[[this short paper forms the basis of my critical enquiry into collaborative practice in contemporary art.]]


  1. Collective Cultural Action as a subject for critical enquiry
  2. Notes on my practice
  3. Collaborative Practices

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Collective Cultural Action as a subject for critical enquiry


“Collective Cultural Action” is a term coined by the New York-based art group The Critical Art Ensemble, a collective of six artists who collaborate to produce exhibitions, texts and digital networking projects. In a recent article, CAE  cited considerations of opportunity, skill-sharing and social organisation in their analylsis of why working in a group is a clear advantage to them: 


Collective action solves some of the problems of navigating  market-driven cultural economy by allowing the individual to escape the skewed power relationships between institution. More significantly, however,  collective action also helps alleviate the intensity of alienation born of an overly rationalized and instrumentalized culture by recreating some of the positive points of friendship networks within a productive environment. [1]


Collective cultural action clearly transgresses the notion of the artist as the ultimate individual – as the myth goes, touched by genius the creative life is the one that stands apart from the mass. This historical reality of course is that artists often created formal or informal teams and networks – whether it be the coalition of master, journeyman and apprentice or the group that came together to create the Salon des Refuses.


Artist groups and collaborations [2] date principally from the early 20th century, indeed we cannot envision 20th century art without the seminal influence of group based art practice: Futurists, Surrealists, Dadaists, Constructivists, Fluxus, CoBrA, Situationism. [3] In each of these cases, artists in some sense rejected the Romantic idea of the individual artist to come together with one another as part of a larger project.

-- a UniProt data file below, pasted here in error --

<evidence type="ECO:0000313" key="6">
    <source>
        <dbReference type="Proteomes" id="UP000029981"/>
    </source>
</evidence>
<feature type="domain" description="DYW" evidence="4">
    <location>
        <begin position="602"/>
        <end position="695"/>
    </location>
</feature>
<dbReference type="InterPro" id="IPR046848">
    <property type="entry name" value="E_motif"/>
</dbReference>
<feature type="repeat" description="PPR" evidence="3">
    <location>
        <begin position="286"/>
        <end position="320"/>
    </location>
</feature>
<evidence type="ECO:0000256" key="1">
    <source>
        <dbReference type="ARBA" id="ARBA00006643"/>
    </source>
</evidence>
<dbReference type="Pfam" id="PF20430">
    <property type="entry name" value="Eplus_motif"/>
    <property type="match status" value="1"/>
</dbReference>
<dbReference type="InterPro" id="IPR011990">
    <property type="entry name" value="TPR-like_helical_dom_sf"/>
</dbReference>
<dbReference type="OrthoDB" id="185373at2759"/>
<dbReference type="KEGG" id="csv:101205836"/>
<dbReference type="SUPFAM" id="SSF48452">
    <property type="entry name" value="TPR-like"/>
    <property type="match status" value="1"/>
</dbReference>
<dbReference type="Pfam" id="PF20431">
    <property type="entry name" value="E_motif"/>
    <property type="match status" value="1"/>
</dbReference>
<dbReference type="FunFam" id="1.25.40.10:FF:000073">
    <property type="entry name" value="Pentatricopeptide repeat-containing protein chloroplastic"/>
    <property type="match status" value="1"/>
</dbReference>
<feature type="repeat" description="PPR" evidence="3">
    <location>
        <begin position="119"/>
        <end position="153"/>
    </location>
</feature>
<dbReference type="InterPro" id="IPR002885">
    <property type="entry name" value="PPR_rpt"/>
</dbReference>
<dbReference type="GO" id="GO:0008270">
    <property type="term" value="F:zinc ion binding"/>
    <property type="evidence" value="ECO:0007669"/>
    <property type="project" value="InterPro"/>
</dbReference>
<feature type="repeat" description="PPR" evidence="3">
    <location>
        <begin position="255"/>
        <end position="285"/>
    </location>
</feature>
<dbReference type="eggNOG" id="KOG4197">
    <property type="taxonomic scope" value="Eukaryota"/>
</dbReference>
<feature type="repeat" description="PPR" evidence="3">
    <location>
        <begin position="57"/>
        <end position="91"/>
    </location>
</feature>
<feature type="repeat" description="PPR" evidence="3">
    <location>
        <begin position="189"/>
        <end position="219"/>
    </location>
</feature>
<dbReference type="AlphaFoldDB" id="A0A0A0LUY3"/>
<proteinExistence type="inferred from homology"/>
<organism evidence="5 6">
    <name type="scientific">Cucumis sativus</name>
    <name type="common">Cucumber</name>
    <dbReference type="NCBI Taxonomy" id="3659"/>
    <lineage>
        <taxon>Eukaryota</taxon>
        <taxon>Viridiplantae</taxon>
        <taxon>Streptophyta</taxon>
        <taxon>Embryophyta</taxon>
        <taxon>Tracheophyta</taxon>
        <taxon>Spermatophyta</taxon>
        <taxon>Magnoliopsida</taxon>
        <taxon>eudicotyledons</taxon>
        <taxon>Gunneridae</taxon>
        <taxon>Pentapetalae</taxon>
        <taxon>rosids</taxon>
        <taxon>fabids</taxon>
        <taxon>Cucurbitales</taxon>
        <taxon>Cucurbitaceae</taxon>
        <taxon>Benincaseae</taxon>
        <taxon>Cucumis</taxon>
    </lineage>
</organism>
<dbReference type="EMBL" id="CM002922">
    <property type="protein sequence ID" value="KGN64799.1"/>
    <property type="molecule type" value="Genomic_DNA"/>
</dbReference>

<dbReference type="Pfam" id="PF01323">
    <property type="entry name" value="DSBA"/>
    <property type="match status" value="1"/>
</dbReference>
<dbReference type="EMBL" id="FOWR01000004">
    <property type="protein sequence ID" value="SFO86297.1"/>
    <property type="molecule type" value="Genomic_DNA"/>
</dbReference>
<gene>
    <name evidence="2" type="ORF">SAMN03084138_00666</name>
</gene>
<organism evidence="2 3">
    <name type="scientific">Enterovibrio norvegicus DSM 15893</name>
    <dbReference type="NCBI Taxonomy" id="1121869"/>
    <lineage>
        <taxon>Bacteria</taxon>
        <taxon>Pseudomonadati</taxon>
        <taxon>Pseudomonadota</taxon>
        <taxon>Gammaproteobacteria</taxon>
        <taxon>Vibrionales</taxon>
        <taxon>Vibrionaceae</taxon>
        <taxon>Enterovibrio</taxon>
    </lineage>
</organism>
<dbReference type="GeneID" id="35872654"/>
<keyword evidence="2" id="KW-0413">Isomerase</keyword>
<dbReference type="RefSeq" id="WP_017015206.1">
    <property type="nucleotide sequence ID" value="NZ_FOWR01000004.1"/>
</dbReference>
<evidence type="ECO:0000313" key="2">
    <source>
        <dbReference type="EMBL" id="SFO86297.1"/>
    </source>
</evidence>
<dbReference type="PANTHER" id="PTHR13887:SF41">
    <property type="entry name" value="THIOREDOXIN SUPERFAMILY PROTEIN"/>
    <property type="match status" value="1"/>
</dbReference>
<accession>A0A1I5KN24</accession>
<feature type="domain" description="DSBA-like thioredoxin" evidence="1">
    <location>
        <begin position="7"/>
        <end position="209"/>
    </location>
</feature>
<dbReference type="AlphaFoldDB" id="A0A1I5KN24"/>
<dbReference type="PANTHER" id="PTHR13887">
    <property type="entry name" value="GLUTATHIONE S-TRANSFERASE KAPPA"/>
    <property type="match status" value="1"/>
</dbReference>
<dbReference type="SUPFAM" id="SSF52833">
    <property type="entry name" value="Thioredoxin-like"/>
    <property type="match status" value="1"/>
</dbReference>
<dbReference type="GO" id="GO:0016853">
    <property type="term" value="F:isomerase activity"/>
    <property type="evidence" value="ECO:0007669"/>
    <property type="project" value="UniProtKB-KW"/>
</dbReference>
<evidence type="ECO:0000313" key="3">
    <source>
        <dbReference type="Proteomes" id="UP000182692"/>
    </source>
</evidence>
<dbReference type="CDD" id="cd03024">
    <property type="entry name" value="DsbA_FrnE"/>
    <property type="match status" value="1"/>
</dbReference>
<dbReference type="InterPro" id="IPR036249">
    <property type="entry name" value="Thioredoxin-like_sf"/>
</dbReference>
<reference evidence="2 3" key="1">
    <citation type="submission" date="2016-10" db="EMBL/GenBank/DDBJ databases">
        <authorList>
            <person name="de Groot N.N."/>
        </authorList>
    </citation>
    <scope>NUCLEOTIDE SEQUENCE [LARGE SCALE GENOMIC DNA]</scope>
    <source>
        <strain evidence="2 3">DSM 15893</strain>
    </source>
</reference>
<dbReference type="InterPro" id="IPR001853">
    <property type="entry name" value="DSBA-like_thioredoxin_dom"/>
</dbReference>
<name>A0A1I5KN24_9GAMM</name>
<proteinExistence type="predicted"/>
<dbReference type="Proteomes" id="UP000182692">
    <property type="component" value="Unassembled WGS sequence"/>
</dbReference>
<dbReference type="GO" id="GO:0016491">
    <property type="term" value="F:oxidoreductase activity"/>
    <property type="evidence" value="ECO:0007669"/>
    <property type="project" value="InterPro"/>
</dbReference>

According to the critic Adrian Searle, the art group as an engine of artistic  momentum is possibly over. In discussing the CoBrA group, he notes that


It is hard to imagine such tight-knit, ideologically motivated artist groups today, when movements tend to be little more than journalistic labels (the School of London, the YBAs) or self-promotional packages (the Stuckists, heaven forbid). There was a time when such things mattered and were more than cabals of art-world career lobbyists. [4]


However, as the CAE have shown, group process is very much alive, though perhaps not garnering the public attention as in the past. The rise of the online community has allowed possibilities for networking that may be somewhat beyond “traditional” group action. But while the socio-economic and political reasons for group work might be clear and easy to set out, what of the art that is produced in this way; or, more specifically, what of  the art produced by clear deliberate commitment to a group identity or manifesto?


How do art groups, art collaborations and art-networks work in - and against - contemporary art practice? What is particular or distinguishing about the art that is produced within distinct art groups or collaborative efforts? How does process affect the outcome? How does the creation of an identity beyond that of the individual affect the art? Why is this different from other art processes? How is group and collaborative work evaluated – is the process of evaluation different from that applied to the “individual” artist?


Through my own practice in site-specific/site-responsive installation art, which is detailed below, I have worked in many collaborative projects and am a member of one art group and one artist-curator group. My work has led me to projects with a strong transnational  aspect, which has caused me to question the hallowed notion of national identity and even in some cases personal identity in art.


Site-based work lends itself particularly well to collective action, as obtaining, managing and physically working in non-traditional art spaces often involves collective labour and skill-sharing that is much better facilitated by a group rather than an individual.  It provides a suitable matrix for research into how collective practice works in contemporary art. 


Notes on my practice


In 1997, a group of four people working in different media formed the Luna Nera group to create exhibitions in a disused Victorian theatre. Over the next five years our work has taken us into many different and unique environments and as a result we have grown more and more site-responsive in our practice. We now consider ourselves primarily site-responsive artists, although we do respond to the sites in individual ways. We seek to achieve a balance between the individual response and creative process, and the group’s objective to creating  the art experience as a “whole”. We have a group manifesto and an identity as “Luna Nera.”